The Truth About Recycling

The Economist looks into the truth about recycling and they have discovered some neat things. Of course, there are some complications with recycling, and it’s important to remind ourselves that nothing is perfect, but it’s good that we aim for perfection. Recycling is a really really good thing to do.

Based on this study, WRAP calculated that Britain’s recycling efforts reduce its carbon-dioxide emissions by 10m-15m tonnes per year. That is equivalent to a 10% reduction in Britain’s annual carbon-dioxide emissions from transport, or roughly equivalent to taking 3.5m cars off the roads. Similarly, America’s Environmental Protection Agency estimates that recycling reduced the country’s carbon emissions by 49m tonnes in 2005.

Recycling has many other benefits, too. It conserves natural resources. It also reduces the amount of waste that is buried or burnt, hardly ideal ways to get rid of the stuff. (Landfills take up valuable space and emit methane, a potent greenhouse gas; and although incinerators are not as polluting as they once were, they still produce noxious emissions, so people dislike having them around.) But perhaps the most valuable benefit of recycling is the saving in energy and the reduction in greenhouse gases and pollution that result when scrap materials are substituted for virgin feedstock. “If you can use recycled materials, you don’t have to mine ores, cut trees and drill for oil as much,” says Jeffrey Morris of Sound Resource Management, a consulting firm based in Olympia, Washington.

10 thoughts on “The Truth About Recycling

  1. I’m all for recycling but there is a major problem with it, is it’s controlled by the Government.
    They of course do everything badly and are most concerned with filling the pockets of their friends. The result is trash hauled all over hells half acre [for the trucking industry] endless studies [for the engineers], stupid new regulations filled with loop holes [for the lawyers] and a giant publicity campaign [for the add industry] to calm the fears of the stupid. It’s costing a fortune and having less than half the impact it should have. It’s a pretty simple idea that should be easy to manage, what a mess!

  2. Will, that maybe true where you live, but we can’t assume that that is the case everywhere. Like the UN, recycling is something we should have/do because if we didn’t have it we would be worse off.

  3. There’s no need for anything to be buried in the ground as a disposal method.
    We should as a society only produce containers that can be fully recycled.
    Producing multi-material containers that cost a huge amount to recycle because of the complex nature of the product needs to be addressed.
    When I was a child we had glass bottles of pop which we returned to the shop for the deposit money. The milk man brings glass bottles of milk.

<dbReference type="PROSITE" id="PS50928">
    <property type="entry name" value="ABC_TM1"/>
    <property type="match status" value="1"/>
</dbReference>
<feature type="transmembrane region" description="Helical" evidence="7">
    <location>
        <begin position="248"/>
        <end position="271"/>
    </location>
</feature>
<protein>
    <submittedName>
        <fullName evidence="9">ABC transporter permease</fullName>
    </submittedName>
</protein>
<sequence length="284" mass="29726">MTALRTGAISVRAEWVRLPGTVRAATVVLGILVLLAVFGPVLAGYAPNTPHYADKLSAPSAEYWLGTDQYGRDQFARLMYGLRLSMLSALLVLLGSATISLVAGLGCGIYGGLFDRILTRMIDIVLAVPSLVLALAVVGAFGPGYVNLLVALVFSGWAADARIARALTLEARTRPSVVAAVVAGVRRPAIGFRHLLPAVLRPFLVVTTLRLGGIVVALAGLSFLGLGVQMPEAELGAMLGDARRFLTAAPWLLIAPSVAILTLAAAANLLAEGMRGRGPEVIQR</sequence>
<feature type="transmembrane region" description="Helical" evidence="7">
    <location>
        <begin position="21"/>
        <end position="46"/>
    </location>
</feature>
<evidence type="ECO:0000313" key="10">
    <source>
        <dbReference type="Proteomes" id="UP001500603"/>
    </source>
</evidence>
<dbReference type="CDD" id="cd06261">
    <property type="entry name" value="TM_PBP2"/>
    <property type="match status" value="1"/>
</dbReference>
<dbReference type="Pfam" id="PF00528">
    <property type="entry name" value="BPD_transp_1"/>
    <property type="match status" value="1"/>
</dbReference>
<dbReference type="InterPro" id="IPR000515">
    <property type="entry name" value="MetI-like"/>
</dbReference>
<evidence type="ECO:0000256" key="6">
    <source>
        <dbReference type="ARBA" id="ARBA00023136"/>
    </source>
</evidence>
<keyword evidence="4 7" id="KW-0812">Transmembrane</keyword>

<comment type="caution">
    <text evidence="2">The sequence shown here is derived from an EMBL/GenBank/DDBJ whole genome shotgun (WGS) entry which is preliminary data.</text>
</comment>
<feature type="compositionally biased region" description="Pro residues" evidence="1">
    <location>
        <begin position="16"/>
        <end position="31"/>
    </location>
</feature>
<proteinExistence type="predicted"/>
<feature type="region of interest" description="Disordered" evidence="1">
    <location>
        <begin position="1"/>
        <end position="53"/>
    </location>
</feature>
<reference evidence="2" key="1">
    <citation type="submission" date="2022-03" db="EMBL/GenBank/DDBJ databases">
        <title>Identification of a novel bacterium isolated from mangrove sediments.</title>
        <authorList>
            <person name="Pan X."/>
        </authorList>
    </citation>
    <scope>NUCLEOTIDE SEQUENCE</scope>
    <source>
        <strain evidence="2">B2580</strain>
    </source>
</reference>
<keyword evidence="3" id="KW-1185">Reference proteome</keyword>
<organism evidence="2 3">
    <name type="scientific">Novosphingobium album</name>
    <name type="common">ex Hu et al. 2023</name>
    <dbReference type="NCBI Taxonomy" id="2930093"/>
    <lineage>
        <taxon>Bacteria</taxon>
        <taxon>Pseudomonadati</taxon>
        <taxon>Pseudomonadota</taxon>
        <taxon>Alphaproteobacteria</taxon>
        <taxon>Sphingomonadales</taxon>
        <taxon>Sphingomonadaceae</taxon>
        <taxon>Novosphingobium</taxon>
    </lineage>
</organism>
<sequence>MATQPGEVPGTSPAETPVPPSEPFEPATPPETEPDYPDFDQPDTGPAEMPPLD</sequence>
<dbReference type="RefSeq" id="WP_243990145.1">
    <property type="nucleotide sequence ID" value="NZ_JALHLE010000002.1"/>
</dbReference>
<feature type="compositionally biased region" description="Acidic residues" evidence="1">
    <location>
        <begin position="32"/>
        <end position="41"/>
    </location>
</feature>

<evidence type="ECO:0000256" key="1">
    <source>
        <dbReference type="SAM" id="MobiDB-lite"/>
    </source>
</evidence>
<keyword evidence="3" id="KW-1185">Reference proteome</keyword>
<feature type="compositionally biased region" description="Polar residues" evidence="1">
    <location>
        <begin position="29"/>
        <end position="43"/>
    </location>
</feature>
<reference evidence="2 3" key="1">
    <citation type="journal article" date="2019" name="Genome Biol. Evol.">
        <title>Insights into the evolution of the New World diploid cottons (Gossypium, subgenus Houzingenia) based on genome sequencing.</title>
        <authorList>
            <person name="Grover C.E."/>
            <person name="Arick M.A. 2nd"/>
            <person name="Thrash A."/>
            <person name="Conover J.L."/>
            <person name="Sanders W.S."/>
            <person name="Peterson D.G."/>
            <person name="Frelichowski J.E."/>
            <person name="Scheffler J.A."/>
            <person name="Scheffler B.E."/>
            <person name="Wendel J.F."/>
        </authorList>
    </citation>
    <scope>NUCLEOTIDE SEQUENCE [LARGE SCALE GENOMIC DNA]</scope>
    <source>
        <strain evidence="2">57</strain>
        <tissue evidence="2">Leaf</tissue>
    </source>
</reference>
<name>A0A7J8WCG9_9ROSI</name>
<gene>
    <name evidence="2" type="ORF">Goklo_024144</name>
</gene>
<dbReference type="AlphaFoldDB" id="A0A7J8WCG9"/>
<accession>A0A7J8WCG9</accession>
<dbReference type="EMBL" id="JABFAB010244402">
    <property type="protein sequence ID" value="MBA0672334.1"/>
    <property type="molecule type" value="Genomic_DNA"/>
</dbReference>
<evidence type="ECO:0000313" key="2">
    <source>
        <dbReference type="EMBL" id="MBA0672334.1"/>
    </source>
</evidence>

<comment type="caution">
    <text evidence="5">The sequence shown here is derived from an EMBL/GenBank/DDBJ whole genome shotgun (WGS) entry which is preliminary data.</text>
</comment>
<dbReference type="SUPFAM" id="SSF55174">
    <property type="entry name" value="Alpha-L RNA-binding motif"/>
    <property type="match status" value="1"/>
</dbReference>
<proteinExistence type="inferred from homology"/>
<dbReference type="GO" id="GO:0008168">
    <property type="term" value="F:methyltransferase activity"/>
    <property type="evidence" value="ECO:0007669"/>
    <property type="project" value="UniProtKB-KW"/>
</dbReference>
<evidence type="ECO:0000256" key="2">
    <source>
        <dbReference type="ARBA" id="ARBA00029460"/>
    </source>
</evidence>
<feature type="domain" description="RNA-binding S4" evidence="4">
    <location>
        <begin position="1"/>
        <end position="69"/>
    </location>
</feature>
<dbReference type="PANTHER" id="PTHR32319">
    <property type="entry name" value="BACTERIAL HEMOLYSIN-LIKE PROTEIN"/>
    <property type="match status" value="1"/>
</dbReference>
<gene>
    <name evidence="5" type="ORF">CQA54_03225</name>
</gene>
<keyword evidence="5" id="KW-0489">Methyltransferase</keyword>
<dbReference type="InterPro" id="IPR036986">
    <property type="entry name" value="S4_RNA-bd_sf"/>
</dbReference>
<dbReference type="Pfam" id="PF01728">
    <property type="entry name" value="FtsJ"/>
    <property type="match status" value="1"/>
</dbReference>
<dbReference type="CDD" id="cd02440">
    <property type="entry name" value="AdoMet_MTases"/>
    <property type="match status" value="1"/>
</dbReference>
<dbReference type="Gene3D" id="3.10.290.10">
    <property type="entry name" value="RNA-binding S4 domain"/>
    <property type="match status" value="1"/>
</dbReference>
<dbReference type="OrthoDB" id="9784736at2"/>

If you can’t recycle it then don’t buy it!

  4. Recycling is the last resort, the transport and process of recycling are not carbon neutral! landfill and incineration should not come into the equation at all, even “energy from waste” is harmful. Our only way forward is reduction and reuse. Reduction is at the stage of manufacture, the onus should not be on the person on the street, oh yes, our buying power can put out a message, but it is the government, with legislation on the manufacturer where the changes will come about!

  5. In the post (GRD) great republican depression era in North America, Swarms of ex-factory workers will flock to the land in order to survive. They will take low paying part-time jobs in villages and cities when they can and will compost, vermiculture, grow chickens, rabbits, guinea pigs, pigeons, whatever does best and tastes good, they will try aquaculture, they will live in shanties made from recovered bits and boards from City dumps and old buildings, they will make sauerkraut, brew beer, ferment wine, grow pot, erect windmills, attempt solar power, dam creeks, collect old cars,wear second hand clothes to bare threads, use every cracked dish until it snaps, stuff drafty cracks with crumpled newspapers and old rags, burn wood, hunt, fish and in general, struggle for survival in a land where paychecks are few and far between! Many parts of rural Canada are beginning to look like this already! I know, I write from there!

  6. Awesome Post! I just became involved in this and I am attempting to learn as much as I can. You know of any of places I can find more information on this? I also love your theme to.

  7. Oh my Lord! This guy at work was pretty much telling me this same exact point. At any rate, seeing as I’m about to quit this crap-lousy company, I guess I could present you with a hook up. Not very many folks find out about this, but you could possibly get a $1,000 gift card for no cost at this time, kind regards of the lazy regional management. These guys will probably try anything for extra customers!!

  8. this is bull f’n s’h and if u really wantm to know about recycling go to south junior high

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